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Capillary Exchange and Edema, Animation

October 8, 2019


The major purpose of the circulatory system
is to bring oxygen and nutrients to body tissues and remove wastes. This exchange happens in the smallest blood
vessels called the capillaries. The walls of capillaries consist of a single
layer of endothelial cells. Substances move between the blood and surrounding
tissue in several ways: – Diffusion through the plasma membranes of
endothelial cells: the hydrophobic nature of the cell membrane makes it intrinsically
permeable to small lipid-soluble molecules and small gases. Oxygen moves down its concentration gradient,
from the blood to the surrounding tissue, while carbon dioxide diffuses in the reverse
direction. Glucose and other small water-soluble molecules
move, in part, by facilitated diffusion: they use special channels, called transporters,
to cross the cell membrane. Water moves by osmosis. – Transcellular vesicle transport, or transcytosis:
some proteins and hormones are packaged into lipid vesicles and transported through endothelial
cells by endocytosis and exocytosis. – In most tissues, however, the bulk exchange
of fluids and solutes is through the gaps between endothelial cells, called intercellular
clefts; and, in some tissues, through the pores of so-called fenestrated capillaries. Blood plasma containing nutrients moves out
of capillaries at the arterial end of capillary beds, in a process called filtration, while
tissue fluid containing wastes reabsorbs back in at the venous end. This movement, called bulk flow, is driven
by the balance between two forces: – Hydrostatic force, generated by the difference
in hydrostatic pressures inside and outside the capillaries. Hydrostatic pressure is defined as the pressure
of fluids in a closed space. Inside capillaries, this is the same as capillary
blood pressure. As tissues generally contain much less fluid
than blood, hydrostatic pressure from inside capillaries is considerably higher than that
from outside. Thus, hydrostatic force drives fluids, and
blood solutes, out of capillaries. – Hydrostatic force is opposed by osmotic
force. Osmotic force, also called oncotic pressure,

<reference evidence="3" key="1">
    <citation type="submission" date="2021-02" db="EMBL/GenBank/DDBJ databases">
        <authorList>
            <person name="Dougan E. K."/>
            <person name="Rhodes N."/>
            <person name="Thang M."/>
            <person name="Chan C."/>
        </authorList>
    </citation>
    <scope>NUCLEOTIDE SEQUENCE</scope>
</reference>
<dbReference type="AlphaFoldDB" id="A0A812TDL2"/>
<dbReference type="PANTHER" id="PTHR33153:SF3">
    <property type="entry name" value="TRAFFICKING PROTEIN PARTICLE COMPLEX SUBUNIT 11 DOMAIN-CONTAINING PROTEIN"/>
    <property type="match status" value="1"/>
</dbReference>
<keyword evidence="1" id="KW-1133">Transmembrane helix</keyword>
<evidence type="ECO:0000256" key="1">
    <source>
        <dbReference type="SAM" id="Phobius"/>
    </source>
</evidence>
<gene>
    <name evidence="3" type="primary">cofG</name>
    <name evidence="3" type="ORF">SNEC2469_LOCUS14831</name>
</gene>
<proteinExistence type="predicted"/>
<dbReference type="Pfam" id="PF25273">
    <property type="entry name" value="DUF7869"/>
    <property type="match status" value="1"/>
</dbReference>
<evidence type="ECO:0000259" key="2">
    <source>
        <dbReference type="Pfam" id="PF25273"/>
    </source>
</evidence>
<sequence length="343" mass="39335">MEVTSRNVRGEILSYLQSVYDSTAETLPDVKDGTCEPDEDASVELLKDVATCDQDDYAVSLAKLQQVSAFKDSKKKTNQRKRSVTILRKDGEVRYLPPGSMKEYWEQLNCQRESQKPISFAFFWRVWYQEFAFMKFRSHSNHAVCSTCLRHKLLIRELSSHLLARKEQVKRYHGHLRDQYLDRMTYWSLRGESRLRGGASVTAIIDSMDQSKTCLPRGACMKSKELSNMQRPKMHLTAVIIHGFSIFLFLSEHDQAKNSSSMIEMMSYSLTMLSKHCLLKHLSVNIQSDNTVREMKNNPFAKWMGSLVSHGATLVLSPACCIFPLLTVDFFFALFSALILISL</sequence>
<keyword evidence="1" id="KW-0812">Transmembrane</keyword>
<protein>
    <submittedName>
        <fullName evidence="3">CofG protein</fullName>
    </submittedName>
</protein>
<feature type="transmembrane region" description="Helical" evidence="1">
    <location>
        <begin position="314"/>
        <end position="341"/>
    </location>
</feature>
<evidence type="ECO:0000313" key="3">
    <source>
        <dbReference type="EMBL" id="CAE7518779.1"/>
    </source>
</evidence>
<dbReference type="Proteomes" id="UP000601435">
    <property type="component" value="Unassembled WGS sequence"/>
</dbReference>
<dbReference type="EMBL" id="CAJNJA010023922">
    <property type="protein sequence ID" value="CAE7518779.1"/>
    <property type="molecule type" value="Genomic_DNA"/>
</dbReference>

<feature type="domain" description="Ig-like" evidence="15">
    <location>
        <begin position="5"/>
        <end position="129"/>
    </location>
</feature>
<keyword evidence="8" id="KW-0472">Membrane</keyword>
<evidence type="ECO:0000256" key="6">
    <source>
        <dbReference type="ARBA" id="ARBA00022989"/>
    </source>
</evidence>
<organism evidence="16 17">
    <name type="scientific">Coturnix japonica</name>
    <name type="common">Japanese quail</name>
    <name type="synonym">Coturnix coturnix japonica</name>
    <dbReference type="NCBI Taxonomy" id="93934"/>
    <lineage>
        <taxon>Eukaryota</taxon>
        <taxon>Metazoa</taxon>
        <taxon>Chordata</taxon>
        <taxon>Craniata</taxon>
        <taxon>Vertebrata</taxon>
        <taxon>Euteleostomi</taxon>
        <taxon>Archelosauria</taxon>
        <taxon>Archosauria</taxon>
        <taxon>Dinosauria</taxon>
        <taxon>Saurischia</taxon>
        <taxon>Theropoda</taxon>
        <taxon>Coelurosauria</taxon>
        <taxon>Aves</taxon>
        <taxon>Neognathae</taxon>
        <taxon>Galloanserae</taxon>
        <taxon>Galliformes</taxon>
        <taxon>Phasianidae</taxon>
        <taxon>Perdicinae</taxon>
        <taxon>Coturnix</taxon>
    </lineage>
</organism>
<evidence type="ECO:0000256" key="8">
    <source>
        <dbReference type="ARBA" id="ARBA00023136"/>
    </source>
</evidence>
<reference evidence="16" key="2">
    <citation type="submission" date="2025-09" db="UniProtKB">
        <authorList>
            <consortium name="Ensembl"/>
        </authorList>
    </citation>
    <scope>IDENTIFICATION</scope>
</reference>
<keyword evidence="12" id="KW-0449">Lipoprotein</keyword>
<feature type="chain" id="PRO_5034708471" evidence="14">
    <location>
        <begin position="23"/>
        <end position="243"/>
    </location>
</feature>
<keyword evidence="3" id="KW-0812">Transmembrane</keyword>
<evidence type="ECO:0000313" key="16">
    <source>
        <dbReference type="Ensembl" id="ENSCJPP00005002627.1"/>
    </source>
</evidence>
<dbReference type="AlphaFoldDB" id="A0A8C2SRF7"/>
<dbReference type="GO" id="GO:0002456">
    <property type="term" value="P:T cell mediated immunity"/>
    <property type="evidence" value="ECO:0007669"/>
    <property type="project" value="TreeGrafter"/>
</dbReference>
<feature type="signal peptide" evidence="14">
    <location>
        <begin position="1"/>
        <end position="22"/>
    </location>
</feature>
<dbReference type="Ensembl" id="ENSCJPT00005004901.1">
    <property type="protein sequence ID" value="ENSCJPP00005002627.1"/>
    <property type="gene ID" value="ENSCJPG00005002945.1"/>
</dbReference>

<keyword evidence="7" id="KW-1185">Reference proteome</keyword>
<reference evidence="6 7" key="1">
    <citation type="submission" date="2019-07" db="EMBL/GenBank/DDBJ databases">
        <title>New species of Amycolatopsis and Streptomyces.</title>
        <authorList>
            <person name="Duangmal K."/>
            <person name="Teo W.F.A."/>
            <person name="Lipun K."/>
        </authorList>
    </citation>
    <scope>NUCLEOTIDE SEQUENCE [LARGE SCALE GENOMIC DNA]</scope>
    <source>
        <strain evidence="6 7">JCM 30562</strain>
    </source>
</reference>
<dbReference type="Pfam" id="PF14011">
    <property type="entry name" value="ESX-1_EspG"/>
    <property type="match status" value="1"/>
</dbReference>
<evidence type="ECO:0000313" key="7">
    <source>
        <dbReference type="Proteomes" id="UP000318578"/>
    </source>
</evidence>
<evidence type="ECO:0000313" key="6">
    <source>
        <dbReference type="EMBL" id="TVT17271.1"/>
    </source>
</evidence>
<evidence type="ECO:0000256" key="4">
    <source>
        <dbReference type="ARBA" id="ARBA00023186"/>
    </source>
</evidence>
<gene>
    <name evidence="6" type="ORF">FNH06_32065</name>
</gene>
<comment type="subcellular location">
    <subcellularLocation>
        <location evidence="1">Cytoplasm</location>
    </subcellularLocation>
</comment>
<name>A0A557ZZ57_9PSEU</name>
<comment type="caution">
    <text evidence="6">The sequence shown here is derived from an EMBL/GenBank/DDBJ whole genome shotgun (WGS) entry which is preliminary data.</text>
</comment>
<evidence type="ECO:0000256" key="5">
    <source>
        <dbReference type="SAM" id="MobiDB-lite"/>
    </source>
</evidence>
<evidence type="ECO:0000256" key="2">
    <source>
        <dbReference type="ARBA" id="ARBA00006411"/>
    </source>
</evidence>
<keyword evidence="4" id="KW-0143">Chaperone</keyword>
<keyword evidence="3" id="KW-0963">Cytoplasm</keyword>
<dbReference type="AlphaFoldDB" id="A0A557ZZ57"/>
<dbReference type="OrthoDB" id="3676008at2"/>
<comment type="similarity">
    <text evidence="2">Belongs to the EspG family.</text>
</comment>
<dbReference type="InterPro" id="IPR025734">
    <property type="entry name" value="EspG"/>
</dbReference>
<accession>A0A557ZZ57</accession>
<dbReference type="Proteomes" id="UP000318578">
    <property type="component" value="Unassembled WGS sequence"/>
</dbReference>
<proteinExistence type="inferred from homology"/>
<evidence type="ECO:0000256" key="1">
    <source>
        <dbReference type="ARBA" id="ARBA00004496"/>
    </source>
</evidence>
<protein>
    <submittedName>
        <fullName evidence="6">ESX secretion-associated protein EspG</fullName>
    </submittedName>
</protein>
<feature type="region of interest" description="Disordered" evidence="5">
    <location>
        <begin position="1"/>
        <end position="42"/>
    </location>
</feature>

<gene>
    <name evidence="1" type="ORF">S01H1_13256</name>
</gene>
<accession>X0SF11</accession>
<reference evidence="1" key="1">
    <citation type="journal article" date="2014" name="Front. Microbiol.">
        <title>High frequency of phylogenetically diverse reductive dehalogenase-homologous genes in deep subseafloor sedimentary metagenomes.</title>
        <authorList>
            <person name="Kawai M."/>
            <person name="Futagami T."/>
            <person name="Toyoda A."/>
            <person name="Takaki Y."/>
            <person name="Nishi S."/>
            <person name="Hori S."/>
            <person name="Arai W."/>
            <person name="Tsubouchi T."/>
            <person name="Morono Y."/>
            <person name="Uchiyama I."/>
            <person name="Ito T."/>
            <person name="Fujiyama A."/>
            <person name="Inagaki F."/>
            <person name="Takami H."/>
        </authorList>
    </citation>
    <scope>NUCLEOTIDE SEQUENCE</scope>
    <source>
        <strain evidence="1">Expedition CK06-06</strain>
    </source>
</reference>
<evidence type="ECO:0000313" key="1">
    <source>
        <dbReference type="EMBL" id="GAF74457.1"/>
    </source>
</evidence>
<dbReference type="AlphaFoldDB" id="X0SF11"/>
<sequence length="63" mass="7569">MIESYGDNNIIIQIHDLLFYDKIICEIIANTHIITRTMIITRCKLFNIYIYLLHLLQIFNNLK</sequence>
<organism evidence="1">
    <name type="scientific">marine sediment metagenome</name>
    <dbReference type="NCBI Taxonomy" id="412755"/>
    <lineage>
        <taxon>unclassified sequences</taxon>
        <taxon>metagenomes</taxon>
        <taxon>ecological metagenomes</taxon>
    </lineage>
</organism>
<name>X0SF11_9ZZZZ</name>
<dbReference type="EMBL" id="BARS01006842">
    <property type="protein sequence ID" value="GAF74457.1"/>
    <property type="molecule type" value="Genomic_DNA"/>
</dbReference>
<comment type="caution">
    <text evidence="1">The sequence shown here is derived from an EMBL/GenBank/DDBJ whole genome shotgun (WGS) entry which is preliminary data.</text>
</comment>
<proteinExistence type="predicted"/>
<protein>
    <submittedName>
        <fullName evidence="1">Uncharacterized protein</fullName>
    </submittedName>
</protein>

is generated mainly by the difference in protein concentrations between the blood and interstitial
tissue. The blood has a much higher protein content,
due to albumin, and this draws water into blood vessels. Because the arterial end of a capillary bed
is relatively closer to the heart than the venous end, capillary blood pressure and,
by extension, hydrostatic pressure, is higher at the arterial end. With osmotic pressure remaining the same throughout,
the balance shifts from net outward flow at the arterial end to net inward flow at the
venous end. Note that the net outward filtration pressure
is greater than the net inward reabsorption pressure. This means more fluid is filtered out than
reabsorbed back in. In fact, about 15% of the fluid is left in
the tissues after capillary exchange. This fluid is picked up by the lymphatic system
and returned to the circulation at a later point. Edema refers to abnormal accumulation of excess
fluid in a tissue. It manifests as external swelling or enlarged
internal organs. There are 3 principal groups of causes:
– Increased filtration, either from increased blood pressure or increased capillary permeability,
– Decreased reabsorption due to reduced blood albumin concentrations,
– and obstruction of lymphatic drainage. Excess fluid hinders the exchange of nutrient/waste
and gases and may lead to tissue necrosis. Severe edema may also be accompanied by critically
reduced blood volume which may result in circulatory shock.

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4 Comments

  • Reply Alila Medical Media September 30, 2019 at 5:36 pm

    If this video is helpful to you, please consider supporting our next projects. As a token of our appreciation, we also offer early access to our videos and free image downloads in return, please check us out here: https://www.patreon.com/AlilaMedicalMedia/posts

  • Reply ڕۆژی پڕشنگدار September 30, 2019 at 5:40 pm

    can you present action potential , i need it , thanks for this attention

  • Reply AyAyRon September 30, 2019 at 7:52 pm

    Interesting.. Didn't know the albumin was so useful

  • Reply Chan Valentine October 1, 2019 at 1:49 am

    Thank you very much. I was recently diagnosed with lipodema with lymphedema. This is helpful in visually unwinding the skein of medical mysteries I'm dealing with.

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